Monday, November 2, 2015

The relativization obstacle

I was wondering what was exactly the meaning of trying to compare complexity classes relatively to some oracle, and, more precisely, how such an approach may help to compare these classes without oracles. In this post, I will focus on the celebrated result by Baker, Gill and Solovay, stating that:
(BGS) There exist oracles $A$ and $B$ such that $P^A = NP^A$ and $P^B  \neq NP^B$.
This result imposes a strong constraint on any attempt to prove or refute $P ~=?~ NP$. Indeed, such a proof has to be non-relativizable. Roughly speaking, a proof $\pi$ of a statement $S$ about complexity classes is said to be relativizable if for any oracle $O$ the same proof $\pi$ proves the statement $S^O$ which is $S$ with all complexity classes being relativized to the oracle $O$. For example, if there were a relativizable proof that $P = NP$, then we would have $P^O = NP^O$ for all oracles $O$; which contradicts the BGS theorem above.

The lesson to retain is the following:
For any statement $S$ about complexity classes, if there exists an oracle $O$ such that $S^O$ holds (resp. does not hold), then there are no relativizable proofs that $S$ does not hold (resp. holds).
But what does a relativizable proof looks like ? Basically, it is a proof that combines composition of functions, and use of universal machines.

Let's try to prove that $P$ is a strict subset of $NP$ (sic!). More precisely, let's try to prove this claim using diagonal/simulation arguments as in the proof of the time hierarchy theorem. We could reduce (polynomial-time reductions) some $NP$-complete problem to some problem $H$ consisting of pairs $(i,n)$ such that the deterministic machine $i$  accepts input $n$ within $poly(|n|)$, plus, perhaps, additional properties. Then, we would assume that $H$ belongs to $P$, and try to derive a contradiction. We would have a deterministic polynomial-time machine $F$ which accepts $(i,n)$ if $(i,n)$ belongs to $H$, or rejects it otherwise. Then we would build a machine $K$ that satisfies the specification of $H$ on input $i$ if $F(i,i) = 0$, or does something contradicting the specification of $H$ otherwise. If $K$ on input $K$ satisfies the specification of $H$, then $F(K,K) = 0$, i.e., the machine $K$ on input $K$ does not satisfy the specification of $H$. If $K$ on input $K$ does not satisfy the specification of $H$, then $F(K,K) = 1$, i.e., the machine $K$ on input $K$ does satisfy the specification of $H$. Whence the 1'000'000 dollar contradiction.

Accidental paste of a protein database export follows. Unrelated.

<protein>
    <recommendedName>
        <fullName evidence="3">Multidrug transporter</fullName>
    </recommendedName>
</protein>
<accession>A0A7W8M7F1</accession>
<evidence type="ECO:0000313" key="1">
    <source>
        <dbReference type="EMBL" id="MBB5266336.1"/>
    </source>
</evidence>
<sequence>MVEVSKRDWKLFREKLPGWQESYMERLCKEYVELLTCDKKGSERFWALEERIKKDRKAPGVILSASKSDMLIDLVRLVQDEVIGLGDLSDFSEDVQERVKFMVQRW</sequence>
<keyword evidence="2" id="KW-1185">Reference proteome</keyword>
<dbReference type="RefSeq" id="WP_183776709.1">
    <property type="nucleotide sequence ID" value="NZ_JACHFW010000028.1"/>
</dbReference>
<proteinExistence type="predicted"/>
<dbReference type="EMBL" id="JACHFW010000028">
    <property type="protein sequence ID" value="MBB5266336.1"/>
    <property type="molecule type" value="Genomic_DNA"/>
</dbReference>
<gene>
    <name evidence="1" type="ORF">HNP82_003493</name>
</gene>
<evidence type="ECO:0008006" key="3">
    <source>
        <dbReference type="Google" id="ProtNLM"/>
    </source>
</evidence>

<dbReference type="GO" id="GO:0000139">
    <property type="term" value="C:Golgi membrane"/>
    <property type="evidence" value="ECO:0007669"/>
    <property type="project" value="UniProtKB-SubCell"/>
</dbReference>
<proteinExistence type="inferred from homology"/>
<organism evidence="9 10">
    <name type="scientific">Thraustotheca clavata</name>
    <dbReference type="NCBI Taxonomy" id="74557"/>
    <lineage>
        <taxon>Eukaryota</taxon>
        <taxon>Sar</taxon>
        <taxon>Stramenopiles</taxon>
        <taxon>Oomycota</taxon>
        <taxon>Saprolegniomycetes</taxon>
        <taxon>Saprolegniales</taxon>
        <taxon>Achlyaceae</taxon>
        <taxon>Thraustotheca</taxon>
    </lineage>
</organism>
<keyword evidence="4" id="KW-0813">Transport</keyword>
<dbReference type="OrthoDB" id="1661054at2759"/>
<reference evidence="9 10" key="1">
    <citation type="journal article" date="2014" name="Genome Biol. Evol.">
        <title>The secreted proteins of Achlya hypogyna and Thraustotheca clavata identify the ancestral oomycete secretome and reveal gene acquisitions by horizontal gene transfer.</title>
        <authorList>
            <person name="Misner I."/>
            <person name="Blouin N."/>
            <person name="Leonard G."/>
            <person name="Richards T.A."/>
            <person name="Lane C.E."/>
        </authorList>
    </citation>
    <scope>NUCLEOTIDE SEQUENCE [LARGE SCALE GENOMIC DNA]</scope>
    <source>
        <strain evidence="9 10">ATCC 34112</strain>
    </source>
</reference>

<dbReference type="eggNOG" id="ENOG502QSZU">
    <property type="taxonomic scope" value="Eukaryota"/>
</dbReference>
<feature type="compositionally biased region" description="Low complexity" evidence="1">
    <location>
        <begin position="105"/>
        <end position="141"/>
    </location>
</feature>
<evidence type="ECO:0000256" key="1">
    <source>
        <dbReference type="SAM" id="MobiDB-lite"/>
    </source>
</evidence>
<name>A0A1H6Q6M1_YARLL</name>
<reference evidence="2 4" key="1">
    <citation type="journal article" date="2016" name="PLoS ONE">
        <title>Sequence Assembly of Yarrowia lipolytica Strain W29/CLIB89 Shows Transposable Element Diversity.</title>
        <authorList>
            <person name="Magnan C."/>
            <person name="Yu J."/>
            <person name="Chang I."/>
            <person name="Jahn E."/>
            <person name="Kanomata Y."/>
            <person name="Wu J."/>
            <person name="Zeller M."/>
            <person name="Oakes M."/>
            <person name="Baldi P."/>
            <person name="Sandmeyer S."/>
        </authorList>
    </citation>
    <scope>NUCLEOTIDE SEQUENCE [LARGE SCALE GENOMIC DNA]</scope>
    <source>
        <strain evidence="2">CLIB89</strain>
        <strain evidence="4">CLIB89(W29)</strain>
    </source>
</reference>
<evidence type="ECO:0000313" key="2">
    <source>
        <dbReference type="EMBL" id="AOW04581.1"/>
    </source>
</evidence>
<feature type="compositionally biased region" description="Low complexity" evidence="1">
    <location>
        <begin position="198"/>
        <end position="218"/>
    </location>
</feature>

The issue is, if we look at the proof above, we see that we can replace each Turing machine $M$ involved by the same machine $M^O$ augmented with some oracle $O$, without affecting the flow of arguments. In other words, such a proof is relativizing. The BGS theorem above prevents any such proof from solving the $P$ vs $NP$ problem. Bye bye dear 1'000'000 dollars.


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